Bernita Sims resolutely pledged that she would not resign as mayor of High Point when a criminal investigation into her handling of family estate funds turned into an indictment. Then, last week, she resigned before entering a plea of guilty to a felony worthless-check charge.
It’s easy to forget, considering Sims’ tumble from grace during her turbulent 19 months as mayor, that before that she served capably for a decade as one of the most thoughtful, even-tempered and levelheaded members of High Point City Council. What happened?
“Bernita is an extremely intelligent and articulate woman,” former Councilman Latimer Alexander IV told me. “Why she made the mistake she made, I am speechless, and I do not know that. I sent Bernita a letter the other day, and I told her that I loved her and will love her in the future, and whatever she needs in the future I will be glad to help her as she goes through her phase of punishment.”
Alexander and Sims developed a friendship as candidates in 2002 and served together on council for 10 years. After two years out of office, Alexander is running for a seat on council again this year.
She wasn’t the first African American to win a citywide election in High Point — Mary Lou Andrews Blakeney won an at-large seat on council in 2008 — but she holds the distinction of being the first black mayor of High Point.
What did she accomplish?
The answer to that question depends in large part on the vested interest of the person who is asked. For Alexander, the answer is intertwined with the process of local governance. Both Sims, a black Democrat, and Alexander, a white Republican, embraced a philosophy of nonpartisan cooperation in service of a greater civic good.
“Bernita was always a passionate advocate for the citizens of High Point,” Alexander told me last week. “I saw her be passionate on the dais [at city hall]. I saw her be passionate in the legislative halls on Jones Street [in Raleigh].”
For the Rev. Brad Lilley, a former Black Panther who pastors a church on the east side of High Point, Sims’ record of service is bound up with her representation of the black community.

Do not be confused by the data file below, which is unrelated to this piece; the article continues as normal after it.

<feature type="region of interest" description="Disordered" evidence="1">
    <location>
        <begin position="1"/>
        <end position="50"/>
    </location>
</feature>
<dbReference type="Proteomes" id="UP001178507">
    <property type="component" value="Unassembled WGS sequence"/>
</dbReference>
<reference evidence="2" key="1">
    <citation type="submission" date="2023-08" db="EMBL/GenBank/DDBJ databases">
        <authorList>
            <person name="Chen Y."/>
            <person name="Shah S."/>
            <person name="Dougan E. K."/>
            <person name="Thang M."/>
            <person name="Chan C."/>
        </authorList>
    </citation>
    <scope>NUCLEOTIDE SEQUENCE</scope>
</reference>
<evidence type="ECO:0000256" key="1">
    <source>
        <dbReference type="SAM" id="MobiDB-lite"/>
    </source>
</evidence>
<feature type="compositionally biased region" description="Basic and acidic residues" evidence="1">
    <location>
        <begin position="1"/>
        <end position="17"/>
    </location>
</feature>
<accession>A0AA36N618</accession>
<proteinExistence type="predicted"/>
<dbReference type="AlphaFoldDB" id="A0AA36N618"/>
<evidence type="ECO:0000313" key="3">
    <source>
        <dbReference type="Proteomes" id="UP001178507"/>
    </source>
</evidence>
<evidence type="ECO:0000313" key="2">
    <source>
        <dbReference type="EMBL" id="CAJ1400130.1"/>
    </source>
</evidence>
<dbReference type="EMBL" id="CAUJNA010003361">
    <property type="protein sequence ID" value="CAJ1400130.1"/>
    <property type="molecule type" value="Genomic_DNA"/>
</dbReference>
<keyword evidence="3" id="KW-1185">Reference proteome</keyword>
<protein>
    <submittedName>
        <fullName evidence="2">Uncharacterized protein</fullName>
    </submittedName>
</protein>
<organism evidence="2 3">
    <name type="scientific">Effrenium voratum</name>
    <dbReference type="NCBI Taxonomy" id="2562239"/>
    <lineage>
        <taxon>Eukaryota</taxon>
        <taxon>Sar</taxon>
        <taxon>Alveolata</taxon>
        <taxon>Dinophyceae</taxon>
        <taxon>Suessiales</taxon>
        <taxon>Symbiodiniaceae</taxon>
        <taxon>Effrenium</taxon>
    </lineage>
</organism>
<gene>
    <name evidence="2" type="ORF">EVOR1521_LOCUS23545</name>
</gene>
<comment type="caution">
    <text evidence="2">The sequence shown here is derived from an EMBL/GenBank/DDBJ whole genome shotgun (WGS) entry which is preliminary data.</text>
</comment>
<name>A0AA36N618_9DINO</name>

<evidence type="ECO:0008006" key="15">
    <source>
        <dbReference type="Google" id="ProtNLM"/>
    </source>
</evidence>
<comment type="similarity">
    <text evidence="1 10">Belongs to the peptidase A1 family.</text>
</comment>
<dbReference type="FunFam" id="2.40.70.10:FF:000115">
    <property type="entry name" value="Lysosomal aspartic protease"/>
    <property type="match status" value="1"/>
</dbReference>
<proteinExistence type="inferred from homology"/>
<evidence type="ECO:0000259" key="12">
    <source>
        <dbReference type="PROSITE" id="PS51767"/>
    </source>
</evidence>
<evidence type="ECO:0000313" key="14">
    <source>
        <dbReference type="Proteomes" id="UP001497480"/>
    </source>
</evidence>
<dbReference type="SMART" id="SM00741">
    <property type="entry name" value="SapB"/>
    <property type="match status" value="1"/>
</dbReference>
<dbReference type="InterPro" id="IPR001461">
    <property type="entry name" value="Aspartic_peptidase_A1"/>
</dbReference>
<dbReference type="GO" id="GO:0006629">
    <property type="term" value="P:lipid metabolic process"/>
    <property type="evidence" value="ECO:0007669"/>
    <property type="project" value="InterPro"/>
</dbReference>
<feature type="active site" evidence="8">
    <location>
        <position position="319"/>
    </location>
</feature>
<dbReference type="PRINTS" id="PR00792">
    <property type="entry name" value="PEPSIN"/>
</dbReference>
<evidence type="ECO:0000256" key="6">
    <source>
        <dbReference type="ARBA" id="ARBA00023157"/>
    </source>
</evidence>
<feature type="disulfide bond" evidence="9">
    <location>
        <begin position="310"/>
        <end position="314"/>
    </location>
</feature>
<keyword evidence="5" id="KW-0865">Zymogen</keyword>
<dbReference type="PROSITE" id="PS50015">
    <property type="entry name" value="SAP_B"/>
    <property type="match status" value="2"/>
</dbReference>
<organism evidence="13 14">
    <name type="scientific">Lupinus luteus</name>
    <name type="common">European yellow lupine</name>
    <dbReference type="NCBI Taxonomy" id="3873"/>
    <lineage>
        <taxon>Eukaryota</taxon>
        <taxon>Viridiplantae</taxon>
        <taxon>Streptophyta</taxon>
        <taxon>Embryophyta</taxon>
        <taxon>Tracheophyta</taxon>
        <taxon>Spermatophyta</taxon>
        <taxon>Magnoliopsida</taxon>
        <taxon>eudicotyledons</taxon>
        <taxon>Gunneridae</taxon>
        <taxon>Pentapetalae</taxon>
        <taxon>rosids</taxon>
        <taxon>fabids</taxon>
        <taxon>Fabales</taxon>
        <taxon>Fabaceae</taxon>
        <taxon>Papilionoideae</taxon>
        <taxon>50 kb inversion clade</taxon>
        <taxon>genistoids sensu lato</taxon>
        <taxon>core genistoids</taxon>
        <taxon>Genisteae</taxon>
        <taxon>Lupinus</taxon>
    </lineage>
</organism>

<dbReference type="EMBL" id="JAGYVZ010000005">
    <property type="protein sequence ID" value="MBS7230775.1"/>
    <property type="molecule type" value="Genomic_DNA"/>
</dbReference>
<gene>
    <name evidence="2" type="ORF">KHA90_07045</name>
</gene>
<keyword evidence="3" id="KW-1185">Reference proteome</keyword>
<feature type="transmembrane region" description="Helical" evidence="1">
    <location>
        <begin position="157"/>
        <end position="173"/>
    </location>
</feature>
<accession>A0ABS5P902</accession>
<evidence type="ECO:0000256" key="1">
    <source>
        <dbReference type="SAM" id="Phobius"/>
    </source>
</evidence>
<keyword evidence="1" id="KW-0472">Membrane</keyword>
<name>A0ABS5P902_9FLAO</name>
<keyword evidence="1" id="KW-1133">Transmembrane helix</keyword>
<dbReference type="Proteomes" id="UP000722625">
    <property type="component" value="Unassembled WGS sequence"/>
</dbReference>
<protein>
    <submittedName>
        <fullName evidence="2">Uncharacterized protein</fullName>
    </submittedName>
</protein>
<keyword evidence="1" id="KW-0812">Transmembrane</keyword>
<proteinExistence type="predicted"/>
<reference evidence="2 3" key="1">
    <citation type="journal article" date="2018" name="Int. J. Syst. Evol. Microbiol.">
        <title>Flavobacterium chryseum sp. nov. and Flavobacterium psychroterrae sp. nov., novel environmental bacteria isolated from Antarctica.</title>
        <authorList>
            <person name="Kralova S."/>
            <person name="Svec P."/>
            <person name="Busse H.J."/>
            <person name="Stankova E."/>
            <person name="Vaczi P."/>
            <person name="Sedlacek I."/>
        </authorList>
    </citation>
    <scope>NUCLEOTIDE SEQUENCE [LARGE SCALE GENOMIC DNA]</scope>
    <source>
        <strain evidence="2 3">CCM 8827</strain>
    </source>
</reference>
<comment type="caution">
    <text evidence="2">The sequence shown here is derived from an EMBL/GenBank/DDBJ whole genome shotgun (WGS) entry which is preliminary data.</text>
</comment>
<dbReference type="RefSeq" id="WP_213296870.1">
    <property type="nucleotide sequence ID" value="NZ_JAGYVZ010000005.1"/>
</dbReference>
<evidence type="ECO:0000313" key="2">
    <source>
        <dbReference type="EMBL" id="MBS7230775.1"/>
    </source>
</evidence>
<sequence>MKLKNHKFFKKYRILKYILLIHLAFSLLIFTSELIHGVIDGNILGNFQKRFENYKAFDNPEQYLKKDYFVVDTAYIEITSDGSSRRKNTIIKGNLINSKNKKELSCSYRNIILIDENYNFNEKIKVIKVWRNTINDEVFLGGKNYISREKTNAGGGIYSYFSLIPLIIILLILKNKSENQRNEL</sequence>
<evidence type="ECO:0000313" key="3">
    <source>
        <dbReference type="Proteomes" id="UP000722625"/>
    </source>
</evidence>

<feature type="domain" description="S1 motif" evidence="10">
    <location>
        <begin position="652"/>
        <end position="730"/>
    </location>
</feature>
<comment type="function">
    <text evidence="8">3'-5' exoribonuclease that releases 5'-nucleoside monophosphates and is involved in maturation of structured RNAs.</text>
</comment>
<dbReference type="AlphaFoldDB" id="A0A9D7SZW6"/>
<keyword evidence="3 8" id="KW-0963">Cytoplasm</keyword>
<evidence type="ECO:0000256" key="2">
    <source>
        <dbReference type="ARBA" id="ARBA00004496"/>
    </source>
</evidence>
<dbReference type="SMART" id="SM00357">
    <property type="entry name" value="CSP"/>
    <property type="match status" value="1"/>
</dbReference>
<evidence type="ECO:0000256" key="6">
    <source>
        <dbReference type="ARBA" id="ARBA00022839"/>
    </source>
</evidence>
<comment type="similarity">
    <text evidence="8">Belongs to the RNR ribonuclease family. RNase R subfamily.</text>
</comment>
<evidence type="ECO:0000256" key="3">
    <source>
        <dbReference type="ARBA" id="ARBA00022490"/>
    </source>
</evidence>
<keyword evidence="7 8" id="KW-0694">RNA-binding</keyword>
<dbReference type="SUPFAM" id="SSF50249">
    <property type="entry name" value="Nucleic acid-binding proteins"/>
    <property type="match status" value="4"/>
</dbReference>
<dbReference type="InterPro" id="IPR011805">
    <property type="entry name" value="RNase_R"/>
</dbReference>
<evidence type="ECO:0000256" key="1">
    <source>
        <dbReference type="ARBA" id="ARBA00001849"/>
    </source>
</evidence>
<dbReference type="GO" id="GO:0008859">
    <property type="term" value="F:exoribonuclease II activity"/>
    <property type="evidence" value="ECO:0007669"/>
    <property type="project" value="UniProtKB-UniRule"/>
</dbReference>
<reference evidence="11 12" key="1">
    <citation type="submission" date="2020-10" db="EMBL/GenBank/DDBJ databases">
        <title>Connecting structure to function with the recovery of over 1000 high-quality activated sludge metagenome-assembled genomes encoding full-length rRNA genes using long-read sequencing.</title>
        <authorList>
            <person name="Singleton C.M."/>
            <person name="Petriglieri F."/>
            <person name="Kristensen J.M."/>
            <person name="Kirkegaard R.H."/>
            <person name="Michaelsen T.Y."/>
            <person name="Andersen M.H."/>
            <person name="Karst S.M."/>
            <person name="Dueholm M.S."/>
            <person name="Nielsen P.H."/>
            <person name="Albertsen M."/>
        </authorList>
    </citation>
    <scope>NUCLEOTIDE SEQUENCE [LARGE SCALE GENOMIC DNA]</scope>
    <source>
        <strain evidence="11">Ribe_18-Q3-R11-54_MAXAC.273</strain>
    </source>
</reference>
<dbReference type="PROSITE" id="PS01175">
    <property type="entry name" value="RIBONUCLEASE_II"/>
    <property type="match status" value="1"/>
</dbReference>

“She took a stand with the city council as a council member and as mayor to represent High Point and to represent the black community,” Lilley said. “She was not a sellout. I think she was for real. I think she really wanted to make things happen in High Point.”
I asked Lilley to cite a specific accomplishment, and he came back with something best described as an incomplete effort.
“When she first took office for mayor she brought up the issue of naming a street after Dr. Martin Luther King Jr.,” he said. “She wanted that to happen. It didn’t happen. She didn’t shy away from that issue. She stood behind that.”
The ideological distance between Councilman Alexander and the Rev. Lilley represents the needle that Bernita Sims had to thread to remain a viable black politician in a city that is majority white and in many ways conservative.
Like many of the most gifted and well-intentioned elected officials, she was hemmed in by political realities beyond her control. Yes, she stonewalled the press on any inquiries into any number of minor personal scandals. I got a taste of it when I looked at a state investigation into illegal electioneering activities by a political action committee linked to Sims.
But in private conversations, I found her to be someone who cares deeply about racial profiling and the corrosive effects of strained police-community relations.
I found that she keenly recognized important historical assets in the black community like the Kilby Hotel, and made a good faith effort to leverage them towards redevelopment. But like everyone else, her matchmaking abilities proved insufficient to the task of brokering a deal between the building’s eccentric owners and prospective developers.
Her shining moment, perhaps, was bringing about a major expansion by Polo Ralph Lauren when it opened an internet order-fulfillment center off of East Kivett Drive — a predominantly black and Latino area saddled with high unemployment.
How could such a smart woman do something as stupid as writing a $7,000 check to her own sister that she couldn’t back up?
As a person and as an elected official, she has proven to be all too human. That Bernita Sims, of all people, could wind up a convicted felon probably proves that any of us can fall if we allow ourselves to be seduced into the myth of infallibility.